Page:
Live Albums were one of the most appealing features announced last week for Google Home Hub and other Smart Displays. They let you create a dynamic album from your Google Photos that automatically updates and contains photos of specific people in your life. The ability to make Live Albums rolled out to the Photos app, but it wasn't until yesterday that the albums started working properly in Ambient Mode on Smart Displays.
In the tutorial below, I'll explain how you can set these up to show on your Lenovo Smart Display, JBL Link View, Google Home Hub, or any other upcoming Assistant speaker with a built-in display. Read More
Whether your already bought the Lenovo Smart Display or JBL Link View, or you're thinking about getting Google's rumored Home Hub, you may be wondering whether that gadget — like many others in your life — offers any accessibility settings for people with disabilities. The answer is yes. Read More
Having a Google Assistant Smart Display, such as the Lenovo, JBL Link View, or LG ThinQ WK9, is very convenient around the house. But if you don't pay attention, you may end up with unwanted privacy concerns because of the mere fact that these displays don't differentiate between people looking at them. They know voices and will only respond to you, but they don't know faces. If there's a personal card on the homescreen, anyone can read it or tap it to see more. Which is how you may end up revealing your surprise party plans to your spouse and your full calendar to boot. Read More
If you have one of the fancy new Assistant Smart Displays, be it the already available Lenovo or the soon-to-be-released JBL Link View, odds are you're going to set up Duo on it and use it for video calls. One neat feature that you may not be aware of, though, is that you can video call your display from your phone, with both set up to use the same Duo account. Read More
Last week, Google officially rolled out bilingual support for Assistant, but as with everything related to Assistant and languages, there were limitations. You can only choose between six main languages (and a few country variants) as the main option, and you're restricted even further when it comes to your secondary language. Turns out there's a small trick to make Assistant understand more than these, but only on your phone if it's set to that other language. Read More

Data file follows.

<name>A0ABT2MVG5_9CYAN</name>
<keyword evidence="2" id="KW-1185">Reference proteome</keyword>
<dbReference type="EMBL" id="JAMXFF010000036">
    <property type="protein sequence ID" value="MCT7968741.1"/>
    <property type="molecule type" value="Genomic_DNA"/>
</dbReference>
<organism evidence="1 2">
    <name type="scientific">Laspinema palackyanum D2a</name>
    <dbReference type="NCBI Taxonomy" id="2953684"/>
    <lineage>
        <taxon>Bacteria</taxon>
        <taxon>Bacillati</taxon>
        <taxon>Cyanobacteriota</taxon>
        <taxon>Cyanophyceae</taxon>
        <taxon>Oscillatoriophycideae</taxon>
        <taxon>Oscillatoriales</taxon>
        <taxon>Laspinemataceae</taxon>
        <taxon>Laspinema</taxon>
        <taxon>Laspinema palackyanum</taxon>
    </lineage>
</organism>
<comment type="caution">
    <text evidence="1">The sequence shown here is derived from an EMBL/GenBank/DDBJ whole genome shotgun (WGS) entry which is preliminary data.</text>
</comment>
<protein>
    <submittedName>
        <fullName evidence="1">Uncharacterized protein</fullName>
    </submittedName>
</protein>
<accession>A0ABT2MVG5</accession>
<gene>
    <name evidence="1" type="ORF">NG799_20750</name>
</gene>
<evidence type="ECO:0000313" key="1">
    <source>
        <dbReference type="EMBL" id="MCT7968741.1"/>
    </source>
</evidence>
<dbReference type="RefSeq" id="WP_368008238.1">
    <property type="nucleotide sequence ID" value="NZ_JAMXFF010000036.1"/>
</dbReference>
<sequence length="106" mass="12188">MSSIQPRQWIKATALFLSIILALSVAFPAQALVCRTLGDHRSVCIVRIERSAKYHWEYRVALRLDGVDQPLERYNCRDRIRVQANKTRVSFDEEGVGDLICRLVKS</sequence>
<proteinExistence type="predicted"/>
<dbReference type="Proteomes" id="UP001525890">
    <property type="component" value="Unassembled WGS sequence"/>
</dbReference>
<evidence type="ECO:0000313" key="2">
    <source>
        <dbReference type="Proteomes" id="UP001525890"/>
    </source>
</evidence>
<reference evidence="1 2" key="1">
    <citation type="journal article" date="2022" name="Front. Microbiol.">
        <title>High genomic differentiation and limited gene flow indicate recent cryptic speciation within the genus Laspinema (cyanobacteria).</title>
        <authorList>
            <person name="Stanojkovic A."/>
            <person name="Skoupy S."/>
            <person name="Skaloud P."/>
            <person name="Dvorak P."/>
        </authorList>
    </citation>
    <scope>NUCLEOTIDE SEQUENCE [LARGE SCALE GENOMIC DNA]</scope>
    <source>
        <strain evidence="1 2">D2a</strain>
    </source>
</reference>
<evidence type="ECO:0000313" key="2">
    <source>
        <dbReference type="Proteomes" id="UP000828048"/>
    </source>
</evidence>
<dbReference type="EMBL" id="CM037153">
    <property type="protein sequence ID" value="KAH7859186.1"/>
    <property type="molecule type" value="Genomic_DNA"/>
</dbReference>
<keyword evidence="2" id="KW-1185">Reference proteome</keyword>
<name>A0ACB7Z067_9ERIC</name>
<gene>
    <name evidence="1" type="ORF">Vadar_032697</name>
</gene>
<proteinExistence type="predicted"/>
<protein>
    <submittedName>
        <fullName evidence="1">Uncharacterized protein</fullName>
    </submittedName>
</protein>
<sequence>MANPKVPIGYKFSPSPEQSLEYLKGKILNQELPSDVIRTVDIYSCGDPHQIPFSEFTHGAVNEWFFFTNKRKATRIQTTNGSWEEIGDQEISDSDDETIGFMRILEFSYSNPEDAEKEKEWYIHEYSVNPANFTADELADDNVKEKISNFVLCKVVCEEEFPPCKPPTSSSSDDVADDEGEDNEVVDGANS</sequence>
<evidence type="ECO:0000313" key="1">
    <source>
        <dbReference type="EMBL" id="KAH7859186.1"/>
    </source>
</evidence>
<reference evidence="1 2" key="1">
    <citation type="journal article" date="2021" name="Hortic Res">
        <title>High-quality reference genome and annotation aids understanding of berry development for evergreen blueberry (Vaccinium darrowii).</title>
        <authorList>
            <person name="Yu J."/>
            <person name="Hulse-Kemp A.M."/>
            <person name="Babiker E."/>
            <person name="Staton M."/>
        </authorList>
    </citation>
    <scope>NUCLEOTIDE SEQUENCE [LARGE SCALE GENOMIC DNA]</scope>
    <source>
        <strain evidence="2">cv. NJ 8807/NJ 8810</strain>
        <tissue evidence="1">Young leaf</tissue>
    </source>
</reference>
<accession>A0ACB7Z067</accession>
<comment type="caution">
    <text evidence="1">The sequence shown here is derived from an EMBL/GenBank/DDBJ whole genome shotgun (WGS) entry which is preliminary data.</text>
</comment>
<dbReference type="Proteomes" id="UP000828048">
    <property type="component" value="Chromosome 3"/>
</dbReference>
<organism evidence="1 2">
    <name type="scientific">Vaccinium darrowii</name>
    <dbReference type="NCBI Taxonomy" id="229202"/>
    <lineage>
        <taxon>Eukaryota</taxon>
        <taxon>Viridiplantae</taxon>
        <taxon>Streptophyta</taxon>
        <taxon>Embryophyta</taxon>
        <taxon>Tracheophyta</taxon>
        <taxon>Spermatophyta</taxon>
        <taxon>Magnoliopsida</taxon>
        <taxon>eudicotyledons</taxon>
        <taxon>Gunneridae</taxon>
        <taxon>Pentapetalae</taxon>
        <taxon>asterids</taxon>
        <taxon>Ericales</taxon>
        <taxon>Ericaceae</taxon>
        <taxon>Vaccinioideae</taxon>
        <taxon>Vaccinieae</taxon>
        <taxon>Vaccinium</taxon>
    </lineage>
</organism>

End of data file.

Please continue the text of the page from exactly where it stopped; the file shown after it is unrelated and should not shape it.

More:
A few weeks ago, the Google Duo team rolled out the option to place a video call through Assistant. All you had to say was "Ok Google, video call contact_name" and Duo would open up and make the call to that person. However, at the time, I thought the feature wasn't live for me. Assistant would tell me it's calling the correct person, Duo would open, but it would stay on the main screen, not placing the call. Clearly, something was amiss and I thought it was a bug that would be fixed with time. It wasn't until a few days ago that I figured out the reason it wasn't working: my contacts had their numbers either saved without a country code or with 00 as the international prefix. Read More
Our phones being able to respond to voice commands is great: you can ask for a unit conversion in the kitchen without getting flour on your screen, or change your driving destination without taking your eyes off the road. What's less great is that to facilitate that convenience, phones have to be listening at all times, and stopping them from doing so is frustratingly convoluted. There are settings in multiple places that all seem like they should do the same thing, but don't. This guide will explain the menus you'll need to navigate to change these settings, the differences between all the similar-sounding options, and the drawbacks of each Ok Google-disabling method. Read More
Chromebooks are just like any other tech products - some are good, and some are not so good. While they avoid some of the pitfalls of Windows laptops, like spinning hard disks and bundled malware, you still have to deal with potentially under-powered hardware or a lack of support for certain features.
This guide highlights what you should avoid when buying a Chromebook, especially older models that often appear as refurbs at major retailers, or used on sites like eBay and Swappa. Read More
One of the most exciting new features in Chrome OS is the ability to run applications designed for Linux. Most software that can run on Ubuntu, Debian, or other Linux distributions will work. This is the first time it has been possible to (officially) run traditional desktop software on Chromebooks, and the possibilities are endless.
Unfortunately, the feature is a bit tricky to figure out if you don't already have experience with Linux. In this guide, we'll show you how to set up the Linux container on your Chromebook and how to install applications. Read More